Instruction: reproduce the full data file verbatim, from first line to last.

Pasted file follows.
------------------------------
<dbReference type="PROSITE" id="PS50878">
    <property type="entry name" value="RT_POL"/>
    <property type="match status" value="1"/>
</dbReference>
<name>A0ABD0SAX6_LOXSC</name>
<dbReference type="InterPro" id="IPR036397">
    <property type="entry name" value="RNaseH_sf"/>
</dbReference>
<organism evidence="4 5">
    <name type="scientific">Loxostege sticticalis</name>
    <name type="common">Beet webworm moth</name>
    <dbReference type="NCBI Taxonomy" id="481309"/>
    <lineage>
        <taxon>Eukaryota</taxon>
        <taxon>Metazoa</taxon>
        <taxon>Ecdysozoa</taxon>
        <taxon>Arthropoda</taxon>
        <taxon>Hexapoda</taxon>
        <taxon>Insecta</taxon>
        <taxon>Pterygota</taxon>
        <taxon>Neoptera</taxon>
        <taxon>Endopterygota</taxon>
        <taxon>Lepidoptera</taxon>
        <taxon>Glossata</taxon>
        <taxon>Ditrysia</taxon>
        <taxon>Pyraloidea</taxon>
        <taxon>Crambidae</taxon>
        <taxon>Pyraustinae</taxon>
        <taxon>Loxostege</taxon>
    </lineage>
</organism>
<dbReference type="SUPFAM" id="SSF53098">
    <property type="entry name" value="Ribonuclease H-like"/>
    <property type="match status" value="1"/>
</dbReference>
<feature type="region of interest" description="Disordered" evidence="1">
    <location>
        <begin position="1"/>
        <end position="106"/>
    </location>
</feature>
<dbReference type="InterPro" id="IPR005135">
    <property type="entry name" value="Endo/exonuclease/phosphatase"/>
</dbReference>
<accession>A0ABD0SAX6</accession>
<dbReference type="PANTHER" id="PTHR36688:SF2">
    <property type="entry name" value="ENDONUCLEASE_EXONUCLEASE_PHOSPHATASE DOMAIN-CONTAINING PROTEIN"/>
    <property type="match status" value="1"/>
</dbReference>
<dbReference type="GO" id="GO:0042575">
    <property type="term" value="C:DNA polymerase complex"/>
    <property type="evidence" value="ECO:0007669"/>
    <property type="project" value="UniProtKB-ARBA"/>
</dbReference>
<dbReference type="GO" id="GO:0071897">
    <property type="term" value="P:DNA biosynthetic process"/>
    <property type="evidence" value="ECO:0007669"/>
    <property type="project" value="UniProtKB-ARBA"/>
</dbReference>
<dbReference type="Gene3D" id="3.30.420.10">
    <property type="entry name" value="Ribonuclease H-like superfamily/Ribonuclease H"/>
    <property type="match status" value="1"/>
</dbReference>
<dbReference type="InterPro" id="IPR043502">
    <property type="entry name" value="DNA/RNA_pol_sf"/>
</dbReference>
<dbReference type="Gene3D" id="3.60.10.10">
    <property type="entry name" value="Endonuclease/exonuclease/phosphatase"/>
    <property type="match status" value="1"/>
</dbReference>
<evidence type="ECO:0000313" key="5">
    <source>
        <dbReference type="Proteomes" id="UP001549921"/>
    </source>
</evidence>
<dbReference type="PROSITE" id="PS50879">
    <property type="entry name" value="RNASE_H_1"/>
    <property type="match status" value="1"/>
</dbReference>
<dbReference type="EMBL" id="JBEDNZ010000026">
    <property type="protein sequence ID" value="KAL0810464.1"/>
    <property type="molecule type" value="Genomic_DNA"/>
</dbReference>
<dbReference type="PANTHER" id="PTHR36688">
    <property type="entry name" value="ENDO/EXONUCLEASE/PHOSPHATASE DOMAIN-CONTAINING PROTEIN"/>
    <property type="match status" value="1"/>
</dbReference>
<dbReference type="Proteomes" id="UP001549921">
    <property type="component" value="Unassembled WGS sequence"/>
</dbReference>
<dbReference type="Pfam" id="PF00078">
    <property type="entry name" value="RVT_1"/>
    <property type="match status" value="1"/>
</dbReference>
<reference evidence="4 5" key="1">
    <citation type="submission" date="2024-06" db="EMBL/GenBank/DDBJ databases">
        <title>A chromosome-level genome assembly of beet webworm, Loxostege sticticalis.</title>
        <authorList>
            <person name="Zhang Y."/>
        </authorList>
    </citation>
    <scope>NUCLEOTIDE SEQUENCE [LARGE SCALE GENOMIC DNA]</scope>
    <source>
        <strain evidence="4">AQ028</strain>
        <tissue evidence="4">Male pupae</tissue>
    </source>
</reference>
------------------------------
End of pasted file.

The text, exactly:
<dbReference type="PROSITE" id="PS50878">
    <property type="entry name" value="RT_POL"/>
    <property type="match status" value="1"/>
</dbReference>
<name>A0ABD0SAX6_LOXSC</name>
<dbReference type="InterPro" id="IPR036397">
    <property type="entry name" value="RNaseH_sf"/>
</dbReference>
<organism evidence="4 5">
    <name type="scientific">Loxostege sticticalis</name>
    <name type="common">Beet webworm moth</name>
    <dbReference type="NCBI Taxonomy" id="481309"/>
    <lineage>
        <taxon>Eukaryota</taxon>
        <taxon>Metazoa</taxon>
        <taxon>Ecdysozoa</taxon>
        <taxon>Arthropoda</taxon>
        <taxon>Hexapoda</taxon>
        <taxon>Insecta</taxon>
        <taxon>Pterygota</taxon>
        <taxon>Neoptera</taxon>
        <taxon>Endopterygota</taxon>
        <taxon>Lepidoptera</taxon>
        <taxon>Glossata</taxon>
        <taxon>Ditrysia</taxon>
        <taxon>Pyraloidea</taxon>
        <taxon>Crambidae</taxon>
        <taxon>Pyraustinae</taxon>
        <taxon>Loxostege</taxon>
    </lineage>
</organism>
<dbReference type="SUPFAM" id="SSF53098">
    <property type="entry name" value="Ribonuclease H-like"/>
    <property type="match status" value="1"/>
</dbReference>
<feature type="region of interest" description="Disordered" evidence="1">
    <location>
        <begin position="1"/>
        <end position="106"/>
    </location>
</feature>
<dbReference type="InterPro" id="IPR005135">
    <property type="entry name" value="Endo/exonuclease/phosphatase"/>
</dbReference>
<accession>A0ABD0SAX6</accession>
<dbReference type="PANTHER" id="PTHR36688:SF2">
    <property type="entry name" value="ENDONUCLEASE_EXONUCLEASE_PHOSPHATASE DOMAIN-CONTAINING PROTEIN"/>
    <property type="match status" value="1"/>
</dbReference>
<dbReference type="GO" id="GO:0042575">
    <property type="term" value="C:DNA polymerase complex"/>
    <property type="evidence" value="ECO:0007669"/>
    <property type="project" value="UniProtKB-ARBA"/>
</dbReference>
<dbReference type="GO" id="GO:0071897">
    <property type="term" value="P:DNA biosynthetic process"/>
    <property type="evidence" value="ECO:0007669"/>
    <property type="project" value="UniProtKB-ARBA"/>
</dbReference>
<dbReference type="Gene3D" id="3.30.420.10">
    <property type="entry name" value="Ribonuclease H-like superfamily/Ribonuclease H"/>
    <property type="match status" value="1"/>
</dbReference>
<dbReference type="InterPro" id="IPR043502">
    <property type="entry name" value="DNA/RNA_pol_sf"/>
</dbReference>
<dbReference type="Gene3D" id="3.60.10.10">
    <property type="entry name" value="Endonuclease/exonuclease/phosphatase"/>
    <property type="match status" value="1"/>
</dbReference>
<evidence type="ECO:0000313" key="5">
    <source>
        <dbReference type="Proteomes" id="UP001549921"/>
    </source>
</evidence>
<dbReference type="PROSITE" id="PS50879">
    <property type="entry name" value="RNASE_H_1"/>
    <property type="match status" value="1"/>
</dbReference>
<dbReference type="EMBL" id="JBEDNZ010000026">
    <property type="protein sequence ID" value="KAL0810464.1"/>
    <property type="molecule type" value="Genomic_DNA"/>
</dbReference>
<dbReference type="PANTHER" id="PTHR36688">
    <property type="entry name" value="ENDO/EXONUCLEASE/PHOSPHATASE DOMAIN-CONTAINING PROTEIN"/>
    <property type="match status" value="1"/>
</dbReference>
<dbReference type="Proteomes" id="UP001549921">
    <property type="component" value="Unassembled WGS sequence"/>
</dbReference>
<dbReference type="Pfam" id="PF00078">
    <property type="entry name" value="RVT_1"/>
    <property type="match status" value="1"/>
</dbReference>
<reference evidence="4 5" key="1">
    <citation type="submission" date="2024-06" db="EMBL/GenBank/DDBJ databases">
        <title>A chromosome-level genome assembly of beet webworm, Loxostege sticticalis.</title>
        <authorList>
            <person name="Zhang Y."/>
        </authorList>
    </citation>
    <scope>NUCLEOTIDE SEQUENCE [LARGE SCALE GENOMIC DNA]</scope>
    <source>
        <strain evidence="4">AQ028</strain>
        <tissue evidence="4">Male pupae</tissue>
    </source>
</reference>